Schnitzel with Warm Potato Salad (per serving): Calories: 900, Fat: 36g (Sat: 11g), Cholesterol: 205mg, Sodium: 1180mg, Carb: 68g, Fiber: 5g, Sugar: 11g, Protein: 46g

“Après All Day”

Savory Sausage and Cheddar Muffins (per serving): Calories: 260, Fat: 12g (Sat: 5g), Cholesterol: 80mg, Sodium: 160mg, Carb: 20g, Fiber: 4g, Sugar: 4g, Protein: 20g

Ranch Chicken Chili (per serving): Calories: 230, Fat: 16g(Sat: 8g), Cholesterol: 55mg, Sodium: 660mg, Carb: 14g, Fiber: <1g, Sugar: 2g, Protein: 9g

Cast Iron Tortilla Pizza Four Ways (per each whole pizza)

Classic: Calories: 560, Fat: 25g (Sat: 11g), Cholesterol: 45mg, Sodium: 1220mg, Carb: 60g, Fiber: 3g, Sugar: 5g, Protein: 21g

Margherita: Calories: 570, Fat: 25g (Sat: 11g), Cholesterol: 45mg, Sodium: 1230mg, Carb: 63g, Fiber: 4g, Sugar: 7g, Protein: 22g

Ham and Pineapple:

Calories: 620, Fat: 26g (Sat: 11g), Cholesterol: 60mg, Sodium: 1760mg, Carb: 64g, Fiber: 3g, Sugar: 8g, Protein: 29g

Pepperoni: Calories: 640, Fat: 32g (Sat: 14g), Cholesterol: 60mg, Sodium: 1480mg, Carb: 61g, Fiber: 3g, Sugar: 5g, Protein: 24g

winter 2022 real food 51

M Real Taste FINDING The EXICO of

52 real food winter 2022 2022


sk him about the word “authentic” and Rick Martínez, author of “Mi Cocina: Recipes and Rapture from My Kitchen in Mexico,” takes exception to the term when applied to particular recipes or cooking techniques from various global cuisines.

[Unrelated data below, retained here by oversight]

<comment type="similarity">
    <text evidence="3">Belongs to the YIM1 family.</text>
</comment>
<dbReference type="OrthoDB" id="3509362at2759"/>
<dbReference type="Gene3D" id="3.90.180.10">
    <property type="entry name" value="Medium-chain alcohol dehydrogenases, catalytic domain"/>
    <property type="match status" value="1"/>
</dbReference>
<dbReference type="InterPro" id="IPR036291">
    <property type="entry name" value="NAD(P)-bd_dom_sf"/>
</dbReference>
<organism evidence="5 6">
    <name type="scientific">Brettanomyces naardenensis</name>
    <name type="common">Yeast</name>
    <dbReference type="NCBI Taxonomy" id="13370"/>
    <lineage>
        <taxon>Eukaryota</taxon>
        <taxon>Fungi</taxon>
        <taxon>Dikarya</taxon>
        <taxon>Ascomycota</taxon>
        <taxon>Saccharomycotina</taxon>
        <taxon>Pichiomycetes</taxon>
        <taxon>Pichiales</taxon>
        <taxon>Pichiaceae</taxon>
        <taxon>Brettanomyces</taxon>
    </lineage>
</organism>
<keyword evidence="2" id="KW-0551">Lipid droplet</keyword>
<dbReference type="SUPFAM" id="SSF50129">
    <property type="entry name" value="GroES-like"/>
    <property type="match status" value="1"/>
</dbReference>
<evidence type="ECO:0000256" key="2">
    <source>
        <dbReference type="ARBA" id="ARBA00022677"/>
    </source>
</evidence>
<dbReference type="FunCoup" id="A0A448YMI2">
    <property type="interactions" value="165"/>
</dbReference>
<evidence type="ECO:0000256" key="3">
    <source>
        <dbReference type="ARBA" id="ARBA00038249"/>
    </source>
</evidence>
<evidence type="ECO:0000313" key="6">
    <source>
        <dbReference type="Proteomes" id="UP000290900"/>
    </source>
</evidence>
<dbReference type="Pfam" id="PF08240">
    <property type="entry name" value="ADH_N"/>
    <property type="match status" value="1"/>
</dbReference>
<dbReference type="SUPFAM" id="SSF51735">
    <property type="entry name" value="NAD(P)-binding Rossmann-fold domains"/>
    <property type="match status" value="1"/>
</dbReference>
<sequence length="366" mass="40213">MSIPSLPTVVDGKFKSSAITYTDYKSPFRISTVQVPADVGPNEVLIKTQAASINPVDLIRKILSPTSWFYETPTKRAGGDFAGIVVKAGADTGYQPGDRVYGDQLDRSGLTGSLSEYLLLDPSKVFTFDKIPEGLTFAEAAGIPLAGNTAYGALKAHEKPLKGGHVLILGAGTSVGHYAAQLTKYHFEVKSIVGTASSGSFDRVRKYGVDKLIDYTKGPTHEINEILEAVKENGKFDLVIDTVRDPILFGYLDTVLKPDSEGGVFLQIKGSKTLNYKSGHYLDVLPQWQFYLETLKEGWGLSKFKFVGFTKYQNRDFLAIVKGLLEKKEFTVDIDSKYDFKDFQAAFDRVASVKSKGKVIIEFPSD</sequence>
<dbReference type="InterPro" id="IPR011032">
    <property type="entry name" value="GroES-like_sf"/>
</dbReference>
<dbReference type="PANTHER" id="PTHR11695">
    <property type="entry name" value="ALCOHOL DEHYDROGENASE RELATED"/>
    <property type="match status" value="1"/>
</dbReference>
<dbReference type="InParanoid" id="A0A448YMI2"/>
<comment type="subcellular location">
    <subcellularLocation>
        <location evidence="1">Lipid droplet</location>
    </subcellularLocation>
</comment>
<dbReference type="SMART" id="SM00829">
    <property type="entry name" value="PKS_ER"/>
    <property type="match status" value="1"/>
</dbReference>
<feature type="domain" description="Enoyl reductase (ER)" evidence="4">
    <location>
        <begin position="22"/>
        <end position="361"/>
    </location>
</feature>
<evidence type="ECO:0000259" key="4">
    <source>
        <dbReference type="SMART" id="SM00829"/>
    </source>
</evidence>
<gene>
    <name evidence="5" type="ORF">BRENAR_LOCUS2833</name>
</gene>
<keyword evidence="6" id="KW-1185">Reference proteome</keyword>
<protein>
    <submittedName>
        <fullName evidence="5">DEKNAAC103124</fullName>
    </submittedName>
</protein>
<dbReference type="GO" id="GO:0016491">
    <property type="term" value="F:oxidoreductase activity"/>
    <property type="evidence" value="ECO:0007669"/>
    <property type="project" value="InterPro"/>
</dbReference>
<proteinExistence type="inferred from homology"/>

“I think that the idea of authenticity is an American construct that originated from trying to market historically non-white food to white audiences,” Martínez says. “Over the years, us Americans have been taught to look for cookbooks that are the most authentic, with the idea that there’s but one way to correctly prepare a dish. The reality is that in Mexico and other countries, if I invite 10 people over to my house today and ask them all to bring the same dish, you’ll get 10 different versions that are all incredibly delicious and reflect the personality and the style and the flair of the cooks who made them.”

It’s this eclectic vision as applied to Mexican cuisine that animates his recently released debut cookbook, “Mi Cocina,” and affords home cooks the opportunity to experiment with dishes that go far beyond the tacos and fajitas that might already be in their wheelhouse. Just as no single cookbook could claim to represent the scope of American cuisine without including both New Orleans jambalaya and New England clam chowder, Martínez breaks down the food of Mexico into eight regions, from Baja, California, to the Yucatan Peninsula.

Martínez hardly took a hands-off approach to compiling the material that went into his book. “Mi Cocina” is the product of an epic 586-day road trip he took all through Mexico in a used cherryred Nissan Versa sedan. Starting in October 2019, he traveled to all 32 Mexican states, 156 cities and towns, and covered more than 20,000 miles. Everywhere he went, he sought out and connected with local cooks.